Wednesday, March 25, 2009

More Before Photos of the "Mystery" Schwinn Racer

I took these the day it showed up.


  1. It's me again.

    It occurred to me that you might not know about Schwinn serial numbers.

    Raleigh serial numbers CAN be worked out. There are ways of de-coding SOME Raleigh serial numbers. When it works, it's fun!

    Schwinn serial numbers, in the time period 1948-1966 are the BEST and the most fun!

    You were smart to check the rear hub for the Sturmey Archer date. On a Raleigh, that's generally accepted as the date of the bicycle. For one thing, Raleigh got the hubs as quickly as they were made! For another, Raleigh serial numbers can be confusing.

    Most Schwinn serial numbers in the years 1948-1966 will give you the DAY your frame was made! If you are clever, you can figure out morning or afternoon. You will know the actual birthday of your frame!

    If your Made-In-USA Schwinn were from 1967-1983 then the best you could do would be month and year.

    There are many-many places that list the numbers. Here's an easy one:


  2. More Serial Number...

    I can't quite see the month number, in the photo of that Sturmey Archer hub.

    On a Raleigh, you can figure the bicycle was made within a week or two of the month and year on the original rear hub. Raleigh owned Sturmey Archer (from the first day in 1902). They got hubs quickly, and used them quickly!

    On a Schwinn, there was a long ship voyage, across the Atlantic. Don't forget, Chicago is a big Atlantic seaport! Something about the St. Lawrence sea-way...

    However, Schwinn also made frames ahead of time, and stored them, usually without the final paint and decals.

    A frame made in January might sit in storage until early Summer!

    And, the first frame into a big store-room, was usually the last frame OUT of that store-room!

    It's fun to compare the day the frame was made, with the month the rear hub was made. Usually the hub is something like 3 months older. But, things happen...


  3. Another fun little detail...

    Your right brake lever is original.

    The left brake lever is a replacement.

    The company that made the original brake calipers and levers, was Weinmann, originally in Switzerland, and later also in "West Germany".

    Weinmann licenced their designs to DiaCompe in Japan (Nippon).

    The brake calipers mostly say "Schwinn Approved". But the country of origin will tell you something!

    Back to your 2 levers!!!

    At some time in the middle-late 1960s, somebody decided that sharp point at the end of the lever was a safety issue. The levers suddenly grew big round balls at the very end. Less likely to poke a hole in you!

    Today, the earlier levers are worth at least twice as much as the more modern levers!

    Danger costs more!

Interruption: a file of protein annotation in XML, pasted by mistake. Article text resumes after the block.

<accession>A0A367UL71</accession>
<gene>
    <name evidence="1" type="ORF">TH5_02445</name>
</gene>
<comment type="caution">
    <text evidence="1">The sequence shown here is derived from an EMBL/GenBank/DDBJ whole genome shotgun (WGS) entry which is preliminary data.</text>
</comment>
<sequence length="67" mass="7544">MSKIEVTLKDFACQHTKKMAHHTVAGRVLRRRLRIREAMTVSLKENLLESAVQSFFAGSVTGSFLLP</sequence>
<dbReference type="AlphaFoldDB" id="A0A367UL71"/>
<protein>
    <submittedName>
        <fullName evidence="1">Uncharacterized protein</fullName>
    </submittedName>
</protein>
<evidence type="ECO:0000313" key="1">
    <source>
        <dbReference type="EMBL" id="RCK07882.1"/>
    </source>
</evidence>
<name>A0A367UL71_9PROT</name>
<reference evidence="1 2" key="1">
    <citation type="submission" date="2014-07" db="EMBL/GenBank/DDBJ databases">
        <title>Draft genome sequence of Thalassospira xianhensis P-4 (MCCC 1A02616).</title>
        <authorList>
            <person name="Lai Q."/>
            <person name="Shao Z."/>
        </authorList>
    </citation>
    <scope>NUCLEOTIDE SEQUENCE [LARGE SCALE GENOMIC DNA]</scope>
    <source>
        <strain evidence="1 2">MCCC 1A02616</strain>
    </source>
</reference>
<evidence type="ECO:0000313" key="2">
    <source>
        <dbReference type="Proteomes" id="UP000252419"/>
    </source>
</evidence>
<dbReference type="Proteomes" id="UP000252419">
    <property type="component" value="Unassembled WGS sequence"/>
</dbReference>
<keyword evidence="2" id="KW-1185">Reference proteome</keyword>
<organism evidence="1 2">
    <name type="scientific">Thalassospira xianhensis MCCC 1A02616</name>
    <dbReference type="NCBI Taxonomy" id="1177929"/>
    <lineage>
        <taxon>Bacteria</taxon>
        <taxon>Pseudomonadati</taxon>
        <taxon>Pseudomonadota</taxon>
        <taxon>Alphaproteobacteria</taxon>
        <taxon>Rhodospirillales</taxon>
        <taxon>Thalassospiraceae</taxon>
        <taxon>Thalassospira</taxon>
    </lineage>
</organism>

(by the way, there are many other tiny differences, that help date the levers... I'm not in THAT deep!)

    Just part of the history of your machine.


  4. The hub is August, the frame is February, according to the serial number. In fact, if the date on the link you provided above is correct, it was made on Valentine's Day, 1962.

    Thanks for that link, I discovered it a while ago when I was trying to get a date on my wife's Schwinn Suburban (1977), and I could never find it again.

    Also, thanks for the detail on the brake levers, I knew one of them was probably original. I've got some other old ones sitting around that match the replacement, so for the time being, it has matching (if incorrect) levers on it. I'll save the original one and try to find a match for it down the road.

  5. More Serial Number Fun...

    Frame was made on Valentine's Day!!! And it ended up being painted red!!! Fun!!!

    And yes, this was almost certainly one of those... first one into the storage warehouse... last one out of the storage warehouse... situations.

    That would explain the frame being made 14 February 1962, and the hub being made August 1962.

    It was probably put together at the factory in Chicago, boxed, and shipped, sometime like maybe September-October.

    Now that I think about it more, I've seen 3-Speed Schwinns with frame-&-hub dates that seemed about 6-weeks apart.

    It might have been sold as a back-to-school bicycle. It might have been sold as a Christmas bicycle. It might have been sitting around a bicycle shop until Summer of 1963.

    Fun to play with history!

    And yes, it deserves the old-style pointy brake levers... (you could poke your eye out! ;^)


    Your wife's Schwinn!!! Take a really close look at the headbadge. Does it have little tiny numbers stamped into the aluminum headbadge? Those tell you when it was ASSEMBLED at the factory. Here is the confusing part. If I remember correctly... Those numbers are the year, and the WEEK of the year, like 1 - 52. I know hubs and cranks were stamped with week-of-year.


  6. Can somebody help me decipher my Raleigh serial #? It's stamped on the seatpost lug, OB21302. The "O" might be a ding, it looks like a backwards c. The Sturmey Archer Hub is stamped AW-9 (1939) Thanks for your help.